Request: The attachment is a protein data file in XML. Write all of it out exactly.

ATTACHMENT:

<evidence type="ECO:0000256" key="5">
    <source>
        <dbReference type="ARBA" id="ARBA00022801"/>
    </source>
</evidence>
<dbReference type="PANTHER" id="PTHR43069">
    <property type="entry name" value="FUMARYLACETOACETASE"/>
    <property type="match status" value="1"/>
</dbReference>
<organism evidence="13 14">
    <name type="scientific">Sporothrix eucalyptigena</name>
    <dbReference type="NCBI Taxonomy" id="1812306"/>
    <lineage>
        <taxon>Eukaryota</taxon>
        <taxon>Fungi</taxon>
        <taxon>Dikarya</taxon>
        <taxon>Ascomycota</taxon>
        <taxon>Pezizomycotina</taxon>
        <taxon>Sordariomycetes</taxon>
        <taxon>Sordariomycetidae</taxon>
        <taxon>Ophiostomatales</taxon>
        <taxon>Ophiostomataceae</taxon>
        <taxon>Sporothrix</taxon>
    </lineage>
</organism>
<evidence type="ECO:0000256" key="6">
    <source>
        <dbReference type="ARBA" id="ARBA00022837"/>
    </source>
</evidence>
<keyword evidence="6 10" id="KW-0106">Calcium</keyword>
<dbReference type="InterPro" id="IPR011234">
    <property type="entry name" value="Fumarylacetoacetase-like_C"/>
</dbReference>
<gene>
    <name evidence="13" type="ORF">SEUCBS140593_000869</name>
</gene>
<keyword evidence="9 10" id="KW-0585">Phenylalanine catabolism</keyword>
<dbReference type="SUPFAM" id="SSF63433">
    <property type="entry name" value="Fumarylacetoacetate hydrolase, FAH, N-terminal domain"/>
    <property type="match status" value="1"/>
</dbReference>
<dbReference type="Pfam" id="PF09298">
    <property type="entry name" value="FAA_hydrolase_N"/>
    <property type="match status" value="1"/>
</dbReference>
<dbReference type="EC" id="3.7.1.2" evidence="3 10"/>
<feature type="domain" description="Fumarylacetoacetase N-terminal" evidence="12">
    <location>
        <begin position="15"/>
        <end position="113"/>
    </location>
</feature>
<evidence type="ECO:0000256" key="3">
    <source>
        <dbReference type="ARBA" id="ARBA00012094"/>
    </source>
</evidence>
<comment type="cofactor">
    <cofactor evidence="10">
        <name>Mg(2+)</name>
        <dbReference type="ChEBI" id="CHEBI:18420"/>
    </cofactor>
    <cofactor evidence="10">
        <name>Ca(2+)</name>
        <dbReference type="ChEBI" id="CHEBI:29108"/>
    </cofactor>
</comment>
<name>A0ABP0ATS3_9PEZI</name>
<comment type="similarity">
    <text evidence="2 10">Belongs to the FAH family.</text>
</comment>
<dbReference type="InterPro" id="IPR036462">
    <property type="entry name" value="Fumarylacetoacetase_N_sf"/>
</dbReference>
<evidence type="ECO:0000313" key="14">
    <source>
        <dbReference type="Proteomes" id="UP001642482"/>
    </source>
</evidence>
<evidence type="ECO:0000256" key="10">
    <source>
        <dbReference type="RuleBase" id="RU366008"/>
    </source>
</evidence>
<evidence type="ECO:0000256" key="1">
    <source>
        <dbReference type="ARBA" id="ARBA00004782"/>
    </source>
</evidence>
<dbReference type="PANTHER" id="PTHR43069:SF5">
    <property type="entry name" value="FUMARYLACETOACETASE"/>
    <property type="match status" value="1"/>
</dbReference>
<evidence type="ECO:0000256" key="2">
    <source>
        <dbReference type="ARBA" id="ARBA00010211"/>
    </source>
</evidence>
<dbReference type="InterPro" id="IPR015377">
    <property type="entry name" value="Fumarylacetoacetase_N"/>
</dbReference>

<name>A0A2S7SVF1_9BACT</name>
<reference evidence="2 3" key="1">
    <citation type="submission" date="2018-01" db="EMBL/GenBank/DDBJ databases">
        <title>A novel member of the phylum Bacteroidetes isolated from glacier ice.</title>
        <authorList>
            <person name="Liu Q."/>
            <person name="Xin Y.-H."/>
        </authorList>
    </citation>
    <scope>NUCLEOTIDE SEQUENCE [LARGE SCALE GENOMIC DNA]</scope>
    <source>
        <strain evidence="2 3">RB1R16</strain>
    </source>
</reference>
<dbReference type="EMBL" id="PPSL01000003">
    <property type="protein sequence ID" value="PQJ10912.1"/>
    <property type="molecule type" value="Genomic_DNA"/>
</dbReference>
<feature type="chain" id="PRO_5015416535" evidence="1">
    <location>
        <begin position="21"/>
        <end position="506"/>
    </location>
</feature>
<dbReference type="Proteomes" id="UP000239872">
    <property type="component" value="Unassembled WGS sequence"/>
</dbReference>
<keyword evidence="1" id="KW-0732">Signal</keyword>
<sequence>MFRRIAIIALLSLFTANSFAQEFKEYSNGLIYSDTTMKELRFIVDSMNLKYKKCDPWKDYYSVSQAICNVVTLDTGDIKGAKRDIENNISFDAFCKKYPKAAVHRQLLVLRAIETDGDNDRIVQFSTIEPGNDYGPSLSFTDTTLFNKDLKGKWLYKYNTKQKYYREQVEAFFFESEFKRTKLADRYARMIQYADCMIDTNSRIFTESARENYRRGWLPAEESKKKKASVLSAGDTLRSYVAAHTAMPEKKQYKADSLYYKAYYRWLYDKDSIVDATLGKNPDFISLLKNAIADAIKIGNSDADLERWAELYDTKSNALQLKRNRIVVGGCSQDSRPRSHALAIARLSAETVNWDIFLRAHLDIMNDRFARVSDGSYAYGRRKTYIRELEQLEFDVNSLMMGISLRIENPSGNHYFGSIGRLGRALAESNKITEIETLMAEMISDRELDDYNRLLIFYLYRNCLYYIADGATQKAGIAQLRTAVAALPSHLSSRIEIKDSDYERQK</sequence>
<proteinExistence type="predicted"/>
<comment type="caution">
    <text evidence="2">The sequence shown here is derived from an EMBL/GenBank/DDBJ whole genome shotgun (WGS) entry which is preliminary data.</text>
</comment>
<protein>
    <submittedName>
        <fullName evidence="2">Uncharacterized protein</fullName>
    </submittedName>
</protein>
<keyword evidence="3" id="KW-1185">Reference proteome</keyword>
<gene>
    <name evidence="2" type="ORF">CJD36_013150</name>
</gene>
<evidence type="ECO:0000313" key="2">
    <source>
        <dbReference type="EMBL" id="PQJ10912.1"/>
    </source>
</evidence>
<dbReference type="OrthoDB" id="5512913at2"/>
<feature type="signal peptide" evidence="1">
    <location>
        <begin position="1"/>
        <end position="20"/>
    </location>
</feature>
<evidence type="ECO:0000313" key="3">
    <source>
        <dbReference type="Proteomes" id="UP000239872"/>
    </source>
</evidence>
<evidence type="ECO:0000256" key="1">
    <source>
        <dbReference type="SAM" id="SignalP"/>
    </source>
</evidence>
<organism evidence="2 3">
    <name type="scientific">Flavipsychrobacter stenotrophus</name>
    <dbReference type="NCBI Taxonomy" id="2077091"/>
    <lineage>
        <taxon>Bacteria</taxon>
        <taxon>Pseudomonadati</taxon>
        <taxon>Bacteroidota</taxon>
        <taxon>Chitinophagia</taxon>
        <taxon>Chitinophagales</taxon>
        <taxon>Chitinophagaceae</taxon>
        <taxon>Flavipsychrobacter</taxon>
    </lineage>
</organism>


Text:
<evidence type="ECO:0000256" key="5">
    <source>
        <dbReference type="ARBA" id="ARBA00022801"/>
    </source>
</evidence>
<dbReference type="PANTHER" id="PTHR43069">
    <property type="entry name" value="FUMARYLACETOACETASE"/>
    <property type="match status" value="1"/>
</dbReference>
<organism evidence="13 14">
    <name type="scientific">Sporothrix eucalyptigena</name>
    <dbReference type="NCBI Taxonomy" id="1812306"/>
    <lineage>
        <taxon>Eukaryota</taxon>
        <taxon>Fungi</taxon>
        <taxon>Dikarya</taxon>
        <taxon>Ascomycota</taxon>
        <taxon>Pezizomycotina</taxon>
        <taxon>Sordariomycetes</taxon>
        <taxon>Sordariomycetidae</taxon>
        <taxon>Ophiostomatales</taxon>
        <taxon>Ophiostomataceae</taxon>
        <taxon>Sporothrix</taxon>
    </lineage>
</organism>
<evidence type="ECO:0000256" key="6">
    <source>
        <dbReference type="ARBA" id="ARBA00022837"/>
    </source>
</evidence>
<keyword evidence="6 10" id="KW-0106">Calcium</keyword>
<dbReference type="InterPro" id="IPR011234">
    <property type="entry name" value="Fumarylacetoacetase-like_C"/>
</dbReference>
<gene>
    <name evidence="13" type="ORF">SEUCBS140593_000869</name>
</gene>
<keyword evidence="9 10" id="KW-0585">Phenylalanine catabolism</keyword>
<dbReference type="SUPFAM" id="SSF63433">
    <property type="entry name" value="Fumarylacetoacetate hydrolase, FAH, N-terminal domain"/>
    <property type="match status" value="1"/>
</dbReference>
<dbReference type="Pfam" id="PF09298">
    <property type="entry name" value="FAA_hydrolase_N"/>
    <property type="match status" value="1"/>
</dbReference>
<dbReference type="EC" id="3.7.1.2" evidence="3 10"/>
<feature type="domain" description="Fumarylacetoacetase N-terminal" evidence="12">
    <location>
        <begin position="15"/>
        <end position="113"/>
    </location>
</feature>
<evidence type="ECO:0000256" key="3">
    <source>
        <dbReference type="ARBA" id="ARBA00012094"/>
    </source>
</evidence>
<comment type="cofactor">
    <cofactor evidence="10">
        <name>Mg(2+)</name>
        <dbReference type="ChEBI" id="CHEBI:18420"/>
    </cofactor>
    <cofactor evidence="10">
        <name>Ca(2+)</name>
        <dbReference type="ChEBI" id="CHEBI:29108"/>
    </cofactor>
</comment>
<name>A0ABP0ATS3_9PEZI</name>
<comment type="similarity">
    <text evidence="2 10">Belongs to the FAH family.</text>
</comment>
<dbReference type="InterPro" id="IPR036462">
    <property type="entry name" value="Fumarylacetoacetase_N_sf"/>
</dbReference>
<evidence type="ECO:0000313" key="14">
    <source>
        <dbReference type="Proteomes" id="UP001642482"/>
    </source>
</evidence>
<evidence type="ECO:0000256" key="10">
    <source>
        <dbReference type="RuleBase" id="RU366008"/>
    </source>
</evidence>
<evidence type="ECO:0000256" key="1">
    <source>
        <dbReference type="ARBA" id="ARBA00004782"/>
    </source>
</evidence>
<dbReference type="PANTHER" id="PTHR43069:SF5">
    <property type="entry name" value="FUMARYLACETOACETASE"/>
    <property type="match status" value="1"/>
</dbReference>
<evidence type="ECO:0000256" key="2">
    <source>
        <dbReference type="ARBA" id="ARBA00010211"/>
    </source>
</evidence>
<dbReference type="InterPro" id="IPR015377">
    <property type="entry name" value="Fumarylacetoacetase_N"/>
</dbReference>

<name>A0A2S7SVF1_9BACT</name>
<reference evidence="2 3" key="1">
    <citation type="submission" date="2018-01" db="EMBL/GenBank/DDBJ databases">
        <title>A novel member of the phylum Bacteroidetes isolated from glacier ice.</title>
        <authorList>
            <person name="Liu Q."/>
            <person name="Xin Y.-H."/>
        </authorList>
    </citation>
    <scope>NUCLEOTIDE SEQUENCE [LARGE SCALE GENOMIC DNA]</scope>
    <source>
        <strain evidence="2 3">RB1R16</strain>
    </source>
</reference>
<dbReference type="EMBL" id="PPSL01000003">
    <property type="protein sequence ID" value="PQJ10912.1"/>
    <property type="molecule type" value="Genomic_DNA"/>
</dbReference>
<feature type="chain" id="PRO_5015416535" evidence="1">
    <location>
        <begin position="21"/>
        <end position="506"/>
    </location>
</feature>
<dbReference type="Proteomes" id="UP000239872">
    <property type="component" value="Unassembled WGS sequence"/>
</dbReference>
<keyword evidence="1" id="KW-0732">Signal</keyword>
<sequence>MFRRIAIIALLSLFTANSFAQEFKEYSNGLIYSDTTMKELRFIVDSMNLKYKKCDPWKDYYSVSQAICNVVTLDTGDIKGAKRDIENNISFDAFCKKYPKAAVHRQLLVLRAIETDGDNDRIVQFSTIEPGNDYGPSLSFTDTTLFNKDLKGKWLYKYNTKQKYYREQVEAFFFESEFKRTKLADRYARMIQYADCMIDTNSRIFTESARENYRRGWLPAEESKKKKASVLSAGDTLRSYVAAHTAMPEKKQYKADSLYYKAYYRWLYDKDSIVDATLGKNPDFISLLKNAIADAIKIGNSDADLERWAELYDTKSNALQLKRNRIVVGGCSQDSRPRSHALAIARLSAETVNWDIFLRAHLDIMNDRFARVSDGSYAYGRRKTYIRELEQLEFDVNSLMMGISLRIENPSGNHYFGSIGRLGRALAESNKITEIETLMAEMISDRELDDYNRLLIFYLYRNCLYYIADGATQKAGIAQLRTAVAALPSHLSSRIEIKDSDYERQK</sequence>
<proteinExistence type="predicted"/>
<comment type="caution">
    <text evidence="2">The sequence shown here is derived from an EMBL/GenBank/DDBJ whole genome shotgun (WGS) entry which is preliminary data.</text>
</comment>
<protein>
    <submittedName>
        <fullName evidence="2">Uncharacterized protein</fullName>
    </submittedName>
</protein>
<keyword evidence="3" id="KW-1185">Reference proteome</keyword>
<gene>
    <name evidence="2" type="ORF">CJD36_013150</name>
</gene>
<evidence type="ECO:0000313" key="2">
    <source>
        <dbReference type="EMBL" id="PQJ10912.1"/>
    </source>
</evidence>
<dbReference type="OrthoDB" id="5512913at2"/>
<feature type="signal peptide" evidence="1">
    <location>
        <begin position="1"/>
        <end position="20"/>
    </location>
</feature>
<evidence type="ECO:0000313" key="3">
    <source>
        <dbReference type="Proteomes" id="UP000239872"/>
    </source>
</evidence>
<evidence type="ECO:0000256" key="1">
    <source>
        <dbReference type="SAM" id="SignalP"/>
    </source>
</evidence>
<organism evidence="2 3">
    <name type="scientific">Flavipsychrobacter stenotrophus</name>
    <dbReference type="NCBI Taxonomy" id="2077091"/>
    <lineage>
        <taxon>Bacteria</taxon>
        <taxon>Pseudomonadati</taxon>
        <taxon>Bacteroidota</taxon>
        <taxon>Chitinophagia</taxon>
        <taxon>Chitinophagales</taxon>
        <taxon>Chitinophagaceae</taxon>
        <taxon>Flavipsychrobacter</taxon>
    </lineage>
</organism>